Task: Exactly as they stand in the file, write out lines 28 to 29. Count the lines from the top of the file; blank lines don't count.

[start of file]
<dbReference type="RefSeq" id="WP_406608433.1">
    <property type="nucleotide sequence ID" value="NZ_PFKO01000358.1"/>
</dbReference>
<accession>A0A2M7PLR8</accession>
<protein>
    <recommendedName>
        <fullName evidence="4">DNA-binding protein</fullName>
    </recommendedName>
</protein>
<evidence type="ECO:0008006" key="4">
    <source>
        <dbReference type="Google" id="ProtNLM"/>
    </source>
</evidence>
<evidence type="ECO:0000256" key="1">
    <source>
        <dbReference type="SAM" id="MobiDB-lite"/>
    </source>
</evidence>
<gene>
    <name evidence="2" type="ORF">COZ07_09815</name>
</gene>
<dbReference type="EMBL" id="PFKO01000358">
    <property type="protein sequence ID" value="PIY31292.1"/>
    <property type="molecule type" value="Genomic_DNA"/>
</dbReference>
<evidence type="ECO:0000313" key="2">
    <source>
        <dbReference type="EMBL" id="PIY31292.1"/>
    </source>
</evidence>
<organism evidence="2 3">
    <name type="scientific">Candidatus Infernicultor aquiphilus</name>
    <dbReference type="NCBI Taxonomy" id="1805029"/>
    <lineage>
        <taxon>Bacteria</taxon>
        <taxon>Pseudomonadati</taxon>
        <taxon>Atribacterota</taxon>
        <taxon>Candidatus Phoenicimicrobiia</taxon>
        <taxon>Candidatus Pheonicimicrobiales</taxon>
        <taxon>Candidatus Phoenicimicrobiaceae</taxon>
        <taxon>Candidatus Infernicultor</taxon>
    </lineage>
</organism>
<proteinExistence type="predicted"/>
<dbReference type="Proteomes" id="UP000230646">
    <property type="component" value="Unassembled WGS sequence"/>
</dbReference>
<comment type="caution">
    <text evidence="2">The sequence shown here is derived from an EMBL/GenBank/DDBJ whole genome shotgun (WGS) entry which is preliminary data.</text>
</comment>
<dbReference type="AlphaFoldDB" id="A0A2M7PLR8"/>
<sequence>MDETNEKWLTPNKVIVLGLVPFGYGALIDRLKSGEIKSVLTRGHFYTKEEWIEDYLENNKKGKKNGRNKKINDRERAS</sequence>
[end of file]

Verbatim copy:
    <source>
        <dbReference type="EMBL" id="PIY31292.1"/>